"I do like the idea of holding out and making matzo ball soup a special occasion for Passover," he said. "But let's put it this way, if I'm at Gershon's Deli on a Friday ... I'm known to indulge."

Stacey Morris is a Loudonville-based cookbook author, yoga instructor, and food blogger. She has been maintaining a 180-pound weight loss for eight years. Her website is


Makes 10-12 matzo balls

4 large eggs, slightly beaten

4 tablespoons olive oil

1 cup regular or gluten-free matzo meal

1 teaspoon salt (optional)

4 tablespoons hot water or chicken broth

Beat eggs in a medium-sized mixing bowl. Add oil, matzo meal, and salt. Blend well. Add broth or water and mix until smooth. Cover and refrigerate at least an hour or overnight.

When ready to prepare matzo balls, bring six cups of water to boil in a stockpot. While water is heating, remove matzo ball dough from the refrigerator and begin forming the balls. Moisten hands with water and with a spoon (or melon baller), scoop enough dough to form a ball about an inch in diameter. Roll between palms until the ball is firm and solid.

Drop balls into boiling water, cover with tight-fitting lid and reduce heat to a simmer. Cook for 20-30 minutes, until thoroughly cooked. Their size will more than double during the cooking process. Serve with chicken soup.

Source: Manischewitz Co.


Makes 6-8 balls

Note: While quinoa is not kosher for Passover, it's a healthier option than white carbs. I developed this recipe a few years ago to indulge my love of matzo ball soup with a little less remorse. If keeping kosher for Passover, save this recipe for another occasion.

2 tablespoons olive oil

2 large eggs, beaten

½ cup quinoa flour

2 tablespoons chicken broth

1 pot of chicken broth or soup (at least six cups) *

Fresh dill or parsley for garnishing

* If there's no time for homemade, a good quality boxed stock may be used.

Combine oil, eggs, and quinoa flour in a medium-sized mixing bowl and blend well. Add chicken stock and blend thoroughly.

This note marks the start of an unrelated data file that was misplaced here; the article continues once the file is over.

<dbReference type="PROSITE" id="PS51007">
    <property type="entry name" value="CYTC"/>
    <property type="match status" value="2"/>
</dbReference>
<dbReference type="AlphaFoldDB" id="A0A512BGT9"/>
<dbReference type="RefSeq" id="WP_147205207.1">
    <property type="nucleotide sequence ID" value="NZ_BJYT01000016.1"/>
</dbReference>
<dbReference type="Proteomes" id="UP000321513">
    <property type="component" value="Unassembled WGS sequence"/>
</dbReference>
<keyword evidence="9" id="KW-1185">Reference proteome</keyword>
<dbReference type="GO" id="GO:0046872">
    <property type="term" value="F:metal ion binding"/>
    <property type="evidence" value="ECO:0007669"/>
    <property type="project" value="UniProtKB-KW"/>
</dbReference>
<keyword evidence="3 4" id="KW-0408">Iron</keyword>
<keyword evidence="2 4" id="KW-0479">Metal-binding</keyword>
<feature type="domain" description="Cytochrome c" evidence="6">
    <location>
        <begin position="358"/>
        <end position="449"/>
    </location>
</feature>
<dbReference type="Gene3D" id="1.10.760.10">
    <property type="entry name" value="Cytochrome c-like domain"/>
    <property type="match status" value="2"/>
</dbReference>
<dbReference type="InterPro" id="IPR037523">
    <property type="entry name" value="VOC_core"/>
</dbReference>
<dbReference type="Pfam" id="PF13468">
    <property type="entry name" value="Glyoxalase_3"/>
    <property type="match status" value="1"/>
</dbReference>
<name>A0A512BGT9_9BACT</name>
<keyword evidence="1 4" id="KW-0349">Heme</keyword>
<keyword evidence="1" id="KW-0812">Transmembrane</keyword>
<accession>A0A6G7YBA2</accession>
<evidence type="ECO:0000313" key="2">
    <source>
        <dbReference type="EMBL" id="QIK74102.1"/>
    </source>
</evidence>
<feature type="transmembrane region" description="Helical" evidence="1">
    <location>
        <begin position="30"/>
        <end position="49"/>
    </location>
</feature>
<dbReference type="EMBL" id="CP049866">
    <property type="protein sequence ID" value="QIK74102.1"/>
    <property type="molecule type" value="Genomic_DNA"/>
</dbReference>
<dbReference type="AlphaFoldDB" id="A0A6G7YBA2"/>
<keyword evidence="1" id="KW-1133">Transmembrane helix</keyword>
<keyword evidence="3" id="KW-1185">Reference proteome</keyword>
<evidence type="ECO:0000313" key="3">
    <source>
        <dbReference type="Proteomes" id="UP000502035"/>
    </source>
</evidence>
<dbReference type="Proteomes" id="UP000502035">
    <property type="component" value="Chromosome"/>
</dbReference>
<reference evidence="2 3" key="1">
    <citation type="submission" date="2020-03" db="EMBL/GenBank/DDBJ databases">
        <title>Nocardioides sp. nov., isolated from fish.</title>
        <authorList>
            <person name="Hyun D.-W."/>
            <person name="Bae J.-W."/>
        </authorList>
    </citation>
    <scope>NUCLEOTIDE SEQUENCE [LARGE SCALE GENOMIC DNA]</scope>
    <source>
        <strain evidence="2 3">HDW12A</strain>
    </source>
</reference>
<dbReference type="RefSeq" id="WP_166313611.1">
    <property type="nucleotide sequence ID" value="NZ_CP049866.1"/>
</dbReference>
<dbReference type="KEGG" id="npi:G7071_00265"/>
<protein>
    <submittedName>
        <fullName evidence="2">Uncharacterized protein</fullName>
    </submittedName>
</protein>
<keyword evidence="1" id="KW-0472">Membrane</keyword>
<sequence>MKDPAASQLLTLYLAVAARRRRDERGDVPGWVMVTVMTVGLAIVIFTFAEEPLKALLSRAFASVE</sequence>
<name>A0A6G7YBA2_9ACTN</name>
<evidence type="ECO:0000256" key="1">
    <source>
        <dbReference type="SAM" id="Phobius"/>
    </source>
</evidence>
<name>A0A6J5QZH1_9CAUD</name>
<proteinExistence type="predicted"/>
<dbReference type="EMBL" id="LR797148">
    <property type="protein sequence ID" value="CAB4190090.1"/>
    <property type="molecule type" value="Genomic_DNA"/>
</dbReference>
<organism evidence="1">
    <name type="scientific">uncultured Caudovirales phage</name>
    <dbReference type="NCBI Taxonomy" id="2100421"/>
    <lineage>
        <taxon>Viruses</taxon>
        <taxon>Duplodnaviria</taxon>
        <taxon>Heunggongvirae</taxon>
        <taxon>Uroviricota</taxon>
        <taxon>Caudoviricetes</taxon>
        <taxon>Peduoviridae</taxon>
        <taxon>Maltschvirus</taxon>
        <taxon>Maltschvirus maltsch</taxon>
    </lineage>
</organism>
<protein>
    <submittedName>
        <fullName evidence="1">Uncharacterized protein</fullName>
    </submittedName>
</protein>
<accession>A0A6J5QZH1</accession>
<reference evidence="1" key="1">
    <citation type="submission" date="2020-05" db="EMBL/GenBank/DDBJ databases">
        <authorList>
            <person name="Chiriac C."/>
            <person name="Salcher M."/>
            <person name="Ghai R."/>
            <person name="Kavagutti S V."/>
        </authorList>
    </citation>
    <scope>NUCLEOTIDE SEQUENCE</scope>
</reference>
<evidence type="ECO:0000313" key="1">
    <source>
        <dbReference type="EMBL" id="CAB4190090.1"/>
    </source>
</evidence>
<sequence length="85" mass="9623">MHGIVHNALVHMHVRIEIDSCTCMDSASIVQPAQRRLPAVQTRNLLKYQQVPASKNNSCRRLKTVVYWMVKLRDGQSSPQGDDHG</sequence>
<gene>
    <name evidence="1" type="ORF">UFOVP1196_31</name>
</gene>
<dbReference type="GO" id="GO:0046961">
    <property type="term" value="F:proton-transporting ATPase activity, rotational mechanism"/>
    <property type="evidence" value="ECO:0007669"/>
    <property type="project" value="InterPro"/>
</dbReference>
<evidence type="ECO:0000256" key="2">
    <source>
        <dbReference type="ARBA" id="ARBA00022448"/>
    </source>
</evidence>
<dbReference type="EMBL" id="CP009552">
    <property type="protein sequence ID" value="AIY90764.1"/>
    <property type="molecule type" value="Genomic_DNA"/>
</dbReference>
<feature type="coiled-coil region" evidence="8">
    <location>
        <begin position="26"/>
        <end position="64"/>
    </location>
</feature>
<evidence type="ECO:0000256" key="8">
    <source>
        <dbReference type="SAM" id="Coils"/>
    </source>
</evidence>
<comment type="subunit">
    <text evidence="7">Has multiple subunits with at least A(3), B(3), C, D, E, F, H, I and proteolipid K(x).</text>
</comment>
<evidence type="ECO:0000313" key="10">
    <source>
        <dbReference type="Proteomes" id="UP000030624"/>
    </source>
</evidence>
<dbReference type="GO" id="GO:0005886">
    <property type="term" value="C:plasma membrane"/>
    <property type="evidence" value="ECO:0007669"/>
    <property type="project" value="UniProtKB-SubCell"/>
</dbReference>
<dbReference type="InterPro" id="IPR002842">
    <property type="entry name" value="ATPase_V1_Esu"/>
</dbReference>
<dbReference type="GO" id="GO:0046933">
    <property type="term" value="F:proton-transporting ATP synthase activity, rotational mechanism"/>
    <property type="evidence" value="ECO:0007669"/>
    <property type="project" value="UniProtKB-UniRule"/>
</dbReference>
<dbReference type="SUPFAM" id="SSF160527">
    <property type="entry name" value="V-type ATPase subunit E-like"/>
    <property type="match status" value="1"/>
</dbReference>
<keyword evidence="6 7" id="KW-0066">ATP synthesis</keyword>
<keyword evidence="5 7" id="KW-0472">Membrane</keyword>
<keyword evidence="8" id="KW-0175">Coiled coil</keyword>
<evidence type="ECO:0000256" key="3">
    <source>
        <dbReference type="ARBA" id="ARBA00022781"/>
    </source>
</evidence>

Cover the bowl of 'matzo' dough and place in refrigerator overnight or for at least an hour.

When ready to prepare the balls, heat chicken stock to a boil.

Scoop chilled 'matzo' batter using a melon-baller or spoon, and roll dough between palms, forming a 1-inch in diameter ball. Drop into boiling soup, cover tightly, and reduce heat to a simmer. Cook for 20-30 minutes. Serve in bowls with stock and garnish with fresh herbs.

Source: "A Bowl of Comfort: Soups, Dips, Sides, and Desserts...44 Clean Reinventions," by Stacey Morris


Besides being the perfect foundation for chicken soup, this flavorful stock can be used as a delicious base to other soups, gravies, or sauces. It's also a great substitute for plain old water when making rice. My partner's late, great father, Henry Duckman, was an adept Jewish home cook. Henry often used his recipe as a basis for the Jewish classic - chicken soup. It really is a salve for the soul.

1 whole chicken, approximately 5 pounds

4 large carrots, peeled and quartered

4 large onions, peeled and quartered

4 large celery stalks, peeled and quartered

½ teapoon. black pepper

½ teaspoon kosher salt

1 bunch fresh dill, rinsed

Place chicken in a large stockpot and cover with purified water. Bring to a boil on high heat. Boil chicken for five minutes.

Fat and some gray solids will come to top of pot. Turn heat down and skim the top of pot with a small strainer or fine-slotted spoon and discard. Turn heat back up until stock starts to slowly simmer. Add all other ingredients. Simmer covered on low heat for approximately an hour.

Remove vegetables and chicken from broth. If you desire a classic pot of chicken soup, dice the vegetables and chicken meat and return to the pot with some cooked rice or noodles. If you just want clear stock, leave as is and repurpose the chicken meat and vegetables.

Source: "Clean Comfort: An Adventure in Food, Courage, and Healing. Finding Peace, Balance, and My Perfect Weight," by Stacey Morris